So most of you have probably seen Linus' "$69 Gaming Build" where he used an obsolete VIA board that was pretty horrible even when it was new. You might get the impression that if you only have a few bucks you cannot build a usable PC that could even remotely be considered a gaming PC.
You DO have options and they're a hell of a lot better than what Linus showed. So, here's just a few ways to source the parts:
Option the First:
Take a look at eBay or around town for some AM2+ hardware. Yes, 775 is around the same price but the NICE 775 boards carry a premium price. Just about any AM2+ board you find will support the same set of CPUs and RAM without needing to match chipset features.
Option the Second:
Take a trip to a local recycling or resell shop. Chances are they have that $50 complete machine sitting on the "boot-only" rack and you can walk out the door with that. It might need an upgraded GPU but that's pretty easy to scrounge up with eBay or your local classifieds site.
Option the Third:
Dumpster dive! This is hit or miss but I've actually managed to scrounge up some pretty potent hardware by simply taking the back alley and checking the corners. Not long ago it was a Lenovo desktop PC with an i3-540, 4GB of DDR3 and a fully functional 320GB HDD with Windows preloaded! I don't know what it was doing by the trash but I don't look a gift horse, er, PC in the mouth.
And now to show what you can get with that.
Using the first option, here's what I dug up on a very quick search:
Bingo! We don't know the CPU specifications, and that's actually just fine. The worst possible chip we could be getting here is the Phenom X4 9150e, a 1.8GHz quad-core or Phenom X3 8250e. Since every AM2+ CPU is overclockable from the FSB we've really got nothing to worry about.
Well damn, we've got half our system complete for just about half our budget. Excellent!
We still need to grab up a case, PSU, GPU, HDD, and maybe some peripherals (though that wasn't required in Linus' video.) Let's put as much of our budget into the GPU as we can; skimping on some hardware is alright to allow for the better card.
Skipping right on to option the second to search for a case. I fired up Craigslist and start looking in >for sale>computer parts. Just scroll through the pages and see what pops up.
Perfect! Hey, it's not pretty but it'll house our components and work fine. The trick here is finding that one guy who really just needs to have it gone. They'll let it go for next to nothing with no questions asked.
With the money saved on the case we can afford to outright buy a PSU. Normally you're looking for a combination as many sellers will simply include whatever PSU the case has inside for no extra charge. We didn't get that lucky this time but I still found an excellent little cheap PSU further down the page.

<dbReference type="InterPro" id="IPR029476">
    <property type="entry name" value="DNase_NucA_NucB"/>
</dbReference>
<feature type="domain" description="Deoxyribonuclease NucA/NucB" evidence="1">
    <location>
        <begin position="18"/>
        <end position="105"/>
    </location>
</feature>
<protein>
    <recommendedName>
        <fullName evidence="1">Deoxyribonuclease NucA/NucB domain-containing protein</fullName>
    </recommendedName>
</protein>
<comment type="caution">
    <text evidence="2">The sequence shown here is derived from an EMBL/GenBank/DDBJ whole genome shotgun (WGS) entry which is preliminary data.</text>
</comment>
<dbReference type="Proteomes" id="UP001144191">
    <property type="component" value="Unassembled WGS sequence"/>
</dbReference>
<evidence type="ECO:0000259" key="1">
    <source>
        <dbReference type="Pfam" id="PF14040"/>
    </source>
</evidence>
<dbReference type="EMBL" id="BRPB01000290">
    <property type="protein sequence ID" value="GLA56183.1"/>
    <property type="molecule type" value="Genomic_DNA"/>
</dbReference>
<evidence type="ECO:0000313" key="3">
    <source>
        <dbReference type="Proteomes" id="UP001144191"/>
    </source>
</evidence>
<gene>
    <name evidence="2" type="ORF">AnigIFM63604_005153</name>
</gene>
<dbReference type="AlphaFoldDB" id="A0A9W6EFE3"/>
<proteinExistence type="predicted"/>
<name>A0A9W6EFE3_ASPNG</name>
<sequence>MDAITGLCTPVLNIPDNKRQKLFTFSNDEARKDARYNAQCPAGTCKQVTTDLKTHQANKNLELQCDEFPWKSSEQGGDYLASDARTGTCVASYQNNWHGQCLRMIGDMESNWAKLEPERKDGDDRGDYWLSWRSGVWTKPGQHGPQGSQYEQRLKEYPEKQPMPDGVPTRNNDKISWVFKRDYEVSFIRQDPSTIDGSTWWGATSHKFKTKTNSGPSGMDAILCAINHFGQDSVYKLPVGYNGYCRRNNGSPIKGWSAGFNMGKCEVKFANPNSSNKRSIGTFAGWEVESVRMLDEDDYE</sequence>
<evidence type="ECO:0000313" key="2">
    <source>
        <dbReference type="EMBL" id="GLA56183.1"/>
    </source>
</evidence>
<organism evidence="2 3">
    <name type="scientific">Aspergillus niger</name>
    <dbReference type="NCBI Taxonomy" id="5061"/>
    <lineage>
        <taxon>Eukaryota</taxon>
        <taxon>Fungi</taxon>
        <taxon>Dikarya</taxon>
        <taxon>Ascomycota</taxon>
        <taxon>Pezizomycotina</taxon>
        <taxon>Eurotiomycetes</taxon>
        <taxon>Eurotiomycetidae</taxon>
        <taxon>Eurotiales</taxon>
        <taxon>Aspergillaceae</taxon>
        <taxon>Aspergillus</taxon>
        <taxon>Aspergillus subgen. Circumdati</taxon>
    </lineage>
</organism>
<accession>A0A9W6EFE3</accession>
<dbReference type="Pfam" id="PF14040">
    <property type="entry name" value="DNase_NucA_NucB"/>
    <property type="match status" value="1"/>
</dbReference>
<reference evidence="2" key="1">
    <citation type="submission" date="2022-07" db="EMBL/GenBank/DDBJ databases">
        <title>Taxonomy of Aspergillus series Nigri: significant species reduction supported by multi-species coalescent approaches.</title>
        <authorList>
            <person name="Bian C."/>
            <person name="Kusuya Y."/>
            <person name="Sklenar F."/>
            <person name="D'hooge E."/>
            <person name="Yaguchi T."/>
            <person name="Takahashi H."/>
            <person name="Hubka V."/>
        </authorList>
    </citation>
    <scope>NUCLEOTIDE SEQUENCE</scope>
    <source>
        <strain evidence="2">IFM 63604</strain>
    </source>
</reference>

Now here comes the challenge. We need this to be a gaming PC and that integrated nVidia GeForce 7025 on our motherboard is NOT going to cut it for anything above Half-Life 2 at low settings. Our budget is now $48, so let's get to it. At this point either eBay or Craigslist could offer us what we need.
Pow! Working Radeon HD 6870 for $38.50. That's actually a damn good score too, we've left $9.50 in the budget for a cheap HDD and managed to get a DirectX 11 GPU.
Disaster strikes! The Radeon HD 6870 requires 2x 6-pin PCI-E power and our 400W PSU only has a single 6+2-pin! Well you're going to have to trust in the ability of a 2x 4-pin to PCI-E 6-pin to power the card, and thankfully our card comes with one in the box. Whew, disaster averted... For now.
Okay we've just got to grab a HDD and those are a dime a dozen.
Wow, okay maybe not but we did still score a 160GB WD Blue and with two cents to spare.
Grand Total: $99.98
Alright so I'd like to clear up a few things down here at the bottom.
There are better options for CPU/Mobo combos but I recommended AM2+ simply because it's consistently cheap. You can very easily score a $35 - $50 combo of newer parts such as FM1/FM2 and an APU or even LGA1150 and a Pentium. The CPU performance will beat the crap out of any AM2+ chips, even the Phenom IIs, but the chances of finding those deals is slim.
Some would argue that RAM capacity has as much to do for performance as a powerful GPU, and I totally agree. If you can find that perfect combo or maybe manage to stretch your budget and snag 8GB+ of decent RAM then go for it!
No I didn't stick to the $69 limit that Linus based his video on, but if you watch the video you quickly realize that he didn't either. He blew right past his limit and still got a shit tier PC.
All parts shown in this were active listings as of June 6, 2017 and prices are subject to change at any time. Who knows, maybe AM2+ will become collector's items and skyrocket in cost.
I don't plan to actually build the PC in this guide, but I do have the parts required (minus the board, but I do have an abundance of higher-end AM2+ boards to do it with) and I wouldn't be opposed to throwing them together and updating this with actual benchmarks to show that it isn't entirely shit.
"But where are the cables?!" A valid question! You can often just ask somebody if they've got a few spare cables and they'll throw them in for free. If not, check other listings in your area and see if somebody has a big box of stuff they're trying to dump and ask if you can snag a couple cables for a quarter or something.